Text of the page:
Ars Technica has benchmarked the “new” $1,099 iMac and confirmed what we initially suspected: that the money you save isn’t worth the drop in performance (see “[Apple Introduces Entry-Level iMac for $1,099][*],” 18 June 2014). In fact, for the 18 percent you save over the $1,299 iMac, you lose 50 percent of the performance, and have a machine that’s roughly equivalent in performance to a MacBook Air. However, Ars echoes what many of you told us: it’s an ideal machine for institutions that don’t need speed, but could save a fortune buying in bulk. follow link
Mac OS X Services in Snow Leopard
Mac OS X Services let one application supply its powers to another; for example, a Grab service helps TextEdit paste a screenshot into a document. Most users either don't know that Services exist, because they're in an obscure hierarchical menu (ApplicationName > Services), or they mostly don't use them because there are so many of them.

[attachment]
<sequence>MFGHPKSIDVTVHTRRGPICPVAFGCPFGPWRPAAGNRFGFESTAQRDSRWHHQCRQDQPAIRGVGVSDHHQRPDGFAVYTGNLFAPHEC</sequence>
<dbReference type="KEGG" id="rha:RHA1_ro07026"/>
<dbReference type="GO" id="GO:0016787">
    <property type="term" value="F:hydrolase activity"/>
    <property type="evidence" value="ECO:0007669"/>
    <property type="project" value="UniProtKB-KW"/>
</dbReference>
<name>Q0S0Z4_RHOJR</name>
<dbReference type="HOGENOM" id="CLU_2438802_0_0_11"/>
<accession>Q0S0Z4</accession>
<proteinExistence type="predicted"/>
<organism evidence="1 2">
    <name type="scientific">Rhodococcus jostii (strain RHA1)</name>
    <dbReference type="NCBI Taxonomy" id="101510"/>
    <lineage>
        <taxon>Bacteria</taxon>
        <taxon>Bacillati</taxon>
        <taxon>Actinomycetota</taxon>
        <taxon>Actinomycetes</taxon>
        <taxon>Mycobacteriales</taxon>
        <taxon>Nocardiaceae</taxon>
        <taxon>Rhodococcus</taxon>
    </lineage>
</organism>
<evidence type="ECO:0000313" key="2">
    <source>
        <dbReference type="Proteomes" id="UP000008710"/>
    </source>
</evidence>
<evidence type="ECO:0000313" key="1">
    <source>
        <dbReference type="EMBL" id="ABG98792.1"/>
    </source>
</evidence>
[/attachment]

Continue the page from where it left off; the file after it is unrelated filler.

Snow Leopard makes it easier for the uninitiated to utilize this feature; only services appropriate to the current context appear. And in addition to the hierarchical menu, services are discoverable as custom contextual menu items - Control-click in a TextEdit document to access the Grab service, for instance.
In addition, the revamped Keyboard preference pane lets you manage services for the first time ever. You can enable and disable them, and even change their keyboard shortcuts.
Ars Technica Confirms that the $1,099 iMac Is Not a Great Deal